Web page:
How I Drive Writers to Drink (In a Good Way?)

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This is a guest post from Kevin Derr, who shares his experience of a writing workshop I gave last weekend in Evansville, Ind. Find Kevin Derr on Facebook.

Big thanks to the Evansville Public Library & the Midwest Writers Guild for their promotion of the event, to make it standing-room only!

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More than sixty people sat in the library meeting room with their
lottery ticket-like manuscripts and query letters in their hands. The
imposing editor, all five foot four inches and one hundred and sixteen
skinny pounds of her, stood before the room and told them why their
work, their expression of their souls, may be art, hell, it may even be
good, but isn’t saleable.

That
word, saleable, one of the little rounds of market ammunition that
pierce the skin of each of them every day in their real lives is there
to destroy the one thing, the one hope, those writers have of escaping
Smith’s invisible hand, that hand used to choke the weak and lavish
riches on the strong. That word keeps them from leaving the burning
factory, the stinking nursing home sick rooms, the mind numbing second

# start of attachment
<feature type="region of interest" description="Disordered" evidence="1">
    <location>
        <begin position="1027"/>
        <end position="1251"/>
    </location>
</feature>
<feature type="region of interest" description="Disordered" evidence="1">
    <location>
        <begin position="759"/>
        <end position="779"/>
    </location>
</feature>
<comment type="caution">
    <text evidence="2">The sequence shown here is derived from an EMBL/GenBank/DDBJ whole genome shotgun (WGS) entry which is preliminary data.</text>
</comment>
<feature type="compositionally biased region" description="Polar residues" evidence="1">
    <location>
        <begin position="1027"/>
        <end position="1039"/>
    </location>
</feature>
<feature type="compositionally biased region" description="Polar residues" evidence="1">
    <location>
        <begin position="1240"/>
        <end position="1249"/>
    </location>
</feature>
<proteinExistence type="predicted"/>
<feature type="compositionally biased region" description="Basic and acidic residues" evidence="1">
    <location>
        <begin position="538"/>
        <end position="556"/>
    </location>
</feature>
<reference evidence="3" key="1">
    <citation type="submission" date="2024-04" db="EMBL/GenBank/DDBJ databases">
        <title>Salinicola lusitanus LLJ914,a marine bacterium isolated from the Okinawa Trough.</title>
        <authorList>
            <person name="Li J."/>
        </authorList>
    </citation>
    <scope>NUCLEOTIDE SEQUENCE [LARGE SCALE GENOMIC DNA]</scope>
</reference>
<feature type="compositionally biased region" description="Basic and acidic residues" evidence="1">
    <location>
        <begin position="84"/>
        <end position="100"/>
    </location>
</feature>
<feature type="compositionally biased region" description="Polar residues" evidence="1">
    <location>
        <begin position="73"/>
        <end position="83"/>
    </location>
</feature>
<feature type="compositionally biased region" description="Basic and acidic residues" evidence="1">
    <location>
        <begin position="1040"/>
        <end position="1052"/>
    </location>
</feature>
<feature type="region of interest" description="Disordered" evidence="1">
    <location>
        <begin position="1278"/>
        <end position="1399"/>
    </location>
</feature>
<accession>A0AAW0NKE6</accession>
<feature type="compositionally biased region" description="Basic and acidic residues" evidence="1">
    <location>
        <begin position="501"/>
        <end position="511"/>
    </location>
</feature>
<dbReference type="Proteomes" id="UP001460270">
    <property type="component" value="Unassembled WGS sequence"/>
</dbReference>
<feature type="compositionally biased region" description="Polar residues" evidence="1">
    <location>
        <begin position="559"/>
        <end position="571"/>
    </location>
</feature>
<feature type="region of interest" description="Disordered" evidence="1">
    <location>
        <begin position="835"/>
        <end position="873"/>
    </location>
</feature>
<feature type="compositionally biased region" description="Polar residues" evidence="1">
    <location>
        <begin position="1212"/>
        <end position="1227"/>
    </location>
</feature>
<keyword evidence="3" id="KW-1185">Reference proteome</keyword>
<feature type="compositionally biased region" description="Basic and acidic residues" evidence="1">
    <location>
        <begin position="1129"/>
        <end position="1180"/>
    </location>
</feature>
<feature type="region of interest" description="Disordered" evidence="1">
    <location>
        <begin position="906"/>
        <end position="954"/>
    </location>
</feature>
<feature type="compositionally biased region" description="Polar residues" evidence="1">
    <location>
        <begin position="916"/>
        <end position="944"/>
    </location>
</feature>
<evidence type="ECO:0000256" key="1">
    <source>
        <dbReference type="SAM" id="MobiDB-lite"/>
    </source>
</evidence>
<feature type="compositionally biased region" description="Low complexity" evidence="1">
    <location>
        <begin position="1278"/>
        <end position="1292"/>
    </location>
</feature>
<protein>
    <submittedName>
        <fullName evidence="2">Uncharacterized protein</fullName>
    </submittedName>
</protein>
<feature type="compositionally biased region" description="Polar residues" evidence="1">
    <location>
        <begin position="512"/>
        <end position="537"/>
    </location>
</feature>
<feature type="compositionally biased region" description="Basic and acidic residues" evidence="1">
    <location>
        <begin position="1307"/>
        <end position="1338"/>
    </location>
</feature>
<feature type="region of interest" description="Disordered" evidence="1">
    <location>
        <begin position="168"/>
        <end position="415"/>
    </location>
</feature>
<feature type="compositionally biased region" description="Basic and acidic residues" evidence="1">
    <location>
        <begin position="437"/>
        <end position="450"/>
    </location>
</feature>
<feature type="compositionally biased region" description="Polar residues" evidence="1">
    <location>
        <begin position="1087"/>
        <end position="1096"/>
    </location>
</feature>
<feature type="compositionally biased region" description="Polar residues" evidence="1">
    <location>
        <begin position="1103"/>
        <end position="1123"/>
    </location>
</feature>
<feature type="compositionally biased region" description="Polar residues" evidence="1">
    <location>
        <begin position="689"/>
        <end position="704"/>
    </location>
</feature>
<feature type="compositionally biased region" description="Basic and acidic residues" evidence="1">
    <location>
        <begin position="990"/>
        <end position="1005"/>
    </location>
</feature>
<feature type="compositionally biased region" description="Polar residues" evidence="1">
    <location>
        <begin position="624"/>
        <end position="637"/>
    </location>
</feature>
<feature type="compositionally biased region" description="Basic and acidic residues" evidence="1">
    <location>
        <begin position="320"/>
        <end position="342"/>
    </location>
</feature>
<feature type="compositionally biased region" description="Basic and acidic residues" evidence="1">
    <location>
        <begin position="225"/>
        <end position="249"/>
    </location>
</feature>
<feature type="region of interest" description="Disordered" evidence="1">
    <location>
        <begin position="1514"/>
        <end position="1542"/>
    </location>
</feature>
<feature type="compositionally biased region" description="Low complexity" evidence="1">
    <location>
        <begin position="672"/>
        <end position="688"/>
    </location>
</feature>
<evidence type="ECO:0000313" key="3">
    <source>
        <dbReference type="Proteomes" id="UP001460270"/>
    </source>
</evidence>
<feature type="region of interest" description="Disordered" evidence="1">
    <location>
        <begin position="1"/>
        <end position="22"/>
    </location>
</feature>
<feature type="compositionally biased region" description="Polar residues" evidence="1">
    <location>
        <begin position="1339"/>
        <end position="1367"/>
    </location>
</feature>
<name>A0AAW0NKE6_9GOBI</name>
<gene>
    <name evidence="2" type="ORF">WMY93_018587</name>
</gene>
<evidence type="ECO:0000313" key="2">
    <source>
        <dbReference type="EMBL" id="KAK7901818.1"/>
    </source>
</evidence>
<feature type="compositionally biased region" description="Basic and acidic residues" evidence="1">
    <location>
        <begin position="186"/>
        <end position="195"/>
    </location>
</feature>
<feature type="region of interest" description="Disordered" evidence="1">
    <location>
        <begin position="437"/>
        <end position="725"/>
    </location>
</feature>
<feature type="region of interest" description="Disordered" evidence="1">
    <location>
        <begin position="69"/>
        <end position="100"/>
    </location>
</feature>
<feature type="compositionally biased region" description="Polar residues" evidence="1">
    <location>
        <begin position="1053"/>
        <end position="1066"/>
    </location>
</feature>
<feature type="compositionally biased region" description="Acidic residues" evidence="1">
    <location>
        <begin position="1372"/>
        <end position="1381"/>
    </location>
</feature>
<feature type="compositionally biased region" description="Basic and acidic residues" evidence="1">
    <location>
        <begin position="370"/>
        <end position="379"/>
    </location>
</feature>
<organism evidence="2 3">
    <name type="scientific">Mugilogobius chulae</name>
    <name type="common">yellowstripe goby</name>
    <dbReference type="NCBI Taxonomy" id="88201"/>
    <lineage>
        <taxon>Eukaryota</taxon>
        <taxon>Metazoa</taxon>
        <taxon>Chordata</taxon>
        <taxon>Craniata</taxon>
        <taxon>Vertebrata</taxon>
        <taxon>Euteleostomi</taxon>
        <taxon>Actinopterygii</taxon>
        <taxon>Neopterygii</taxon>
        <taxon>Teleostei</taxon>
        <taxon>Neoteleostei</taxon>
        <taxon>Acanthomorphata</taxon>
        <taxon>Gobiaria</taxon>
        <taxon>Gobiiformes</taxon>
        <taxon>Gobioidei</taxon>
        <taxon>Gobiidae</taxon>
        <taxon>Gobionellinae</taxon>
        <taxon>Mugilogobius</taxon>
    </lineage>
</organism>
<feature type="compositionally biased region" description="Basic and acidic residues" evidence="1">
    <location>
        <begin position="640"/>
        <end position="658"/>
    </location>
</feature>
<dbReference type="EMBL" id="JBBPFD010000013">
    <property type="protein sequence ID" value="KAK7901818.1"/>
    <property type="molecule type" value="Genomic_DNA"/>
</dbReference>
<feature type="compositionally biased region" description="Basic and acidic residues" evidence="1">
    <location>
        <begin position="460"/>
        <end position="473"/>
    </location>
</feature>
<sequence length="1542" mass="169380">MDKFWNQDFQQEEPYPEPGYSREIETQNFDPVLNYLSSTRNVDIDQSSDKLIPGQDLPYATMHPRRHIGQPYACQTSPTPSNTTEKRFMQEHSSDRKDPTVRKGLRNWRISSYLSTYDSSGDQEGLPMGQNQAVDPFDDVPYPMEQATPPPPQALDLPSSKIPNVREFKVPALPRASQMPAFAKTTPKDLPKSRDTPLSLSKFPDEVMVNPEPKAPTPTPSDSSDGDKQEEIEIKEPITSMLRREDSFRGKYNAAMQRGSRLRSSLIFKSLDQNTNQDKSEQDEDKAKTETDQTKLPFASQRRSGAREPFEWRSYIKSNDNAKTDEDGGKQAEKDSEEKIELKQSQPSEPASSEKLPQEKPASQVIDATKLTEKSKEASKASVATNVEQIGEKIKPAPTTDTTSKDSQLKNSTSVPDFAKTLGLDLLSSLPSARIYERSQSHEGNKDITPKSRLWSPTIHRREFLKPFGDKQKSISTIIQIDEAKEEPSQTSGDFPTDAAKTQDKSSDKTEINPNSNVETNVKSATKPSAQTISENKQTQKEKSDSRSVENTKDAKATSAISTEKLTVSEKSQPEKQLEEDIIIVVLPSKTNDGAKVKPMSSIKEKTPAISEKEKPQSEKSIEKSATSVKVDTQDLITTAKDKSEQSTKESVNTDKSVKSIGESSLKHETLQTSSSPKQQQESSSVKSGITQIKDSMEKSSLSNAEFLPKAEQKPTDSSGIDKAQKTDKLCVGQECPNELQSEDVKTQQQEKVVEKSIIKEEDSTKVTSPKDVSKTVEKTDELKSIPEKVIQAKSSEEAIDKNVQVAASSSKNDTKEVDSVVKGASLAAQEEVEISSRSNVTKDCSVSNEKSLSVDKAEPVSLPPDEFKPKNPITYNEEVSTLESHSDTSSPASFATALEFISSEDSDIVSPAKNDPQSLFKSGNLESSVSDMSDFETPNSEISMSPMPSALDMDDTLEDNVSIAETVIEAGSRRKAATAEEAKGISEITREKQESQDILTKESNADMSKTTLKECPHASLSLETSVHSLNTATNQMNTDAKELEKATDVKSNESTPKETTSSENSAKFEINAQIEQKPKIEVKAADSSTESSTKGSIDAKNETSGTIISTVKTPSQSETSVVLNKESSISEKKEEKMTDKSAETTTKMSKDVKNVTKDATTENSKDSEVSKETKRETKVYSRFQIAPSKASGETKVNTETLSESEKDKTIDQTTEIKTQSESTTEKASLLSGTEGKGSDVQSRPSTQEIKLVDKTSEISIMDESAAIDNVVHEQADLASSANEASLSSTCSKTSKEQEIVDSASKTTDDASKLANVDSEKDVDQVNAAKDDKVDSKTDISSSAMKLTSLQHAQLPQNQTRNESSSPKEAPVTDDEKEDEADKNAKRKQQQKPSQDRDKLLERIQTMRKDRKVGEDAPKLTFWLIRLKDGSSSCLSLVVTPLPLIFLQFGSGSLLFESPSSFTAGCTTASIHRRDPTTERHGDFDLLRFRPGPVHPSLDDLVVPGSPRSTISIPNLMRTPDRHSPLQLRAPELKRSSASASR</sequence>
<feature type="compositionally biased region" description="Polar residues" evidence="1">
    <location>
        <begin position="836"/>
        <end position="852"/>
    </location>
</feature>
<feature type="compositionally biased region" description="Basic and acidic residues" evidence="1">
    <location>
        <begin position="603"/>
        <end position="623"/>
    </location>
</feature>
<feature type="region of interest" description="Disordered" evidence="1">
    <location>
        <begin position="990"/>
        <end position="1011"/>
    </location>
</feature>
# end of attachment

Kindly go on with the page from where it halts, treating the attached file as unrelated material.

grade classroom and the domestic life solitary prison.

The
part-time writer and full-time transmission mechanic sits in the back
of the room looking over the heads of the others, mostly women and
mostly red heads, nearly everyone older, old enough to want to fulfill
this one wish, to publish, before it’s too late. He holds his
manuscript in his grease stained hands knowing that his work is
different. His work is art. His work will make the world take one step
sideways.

He leaves the program, afraid to talk with the others,
afraid to listen to their self-inflated greatness and mixes a drink
from his emergency rations for the long drive home. A few short paved
miles and he is on gravel. He takes his first drink and it’s good,
whiskey, mostly whiskey, and Mountain Dew.

A fearless doe walks
into the road. She stops and looks at the transmission mechanic as he
comes to a stop. He stares at her, her big brown eyes, her muscular
flanks, her unimpeachable, natural beauty and the writer forgets about
salability and automatic transmissions and he plans his next story, a
good one.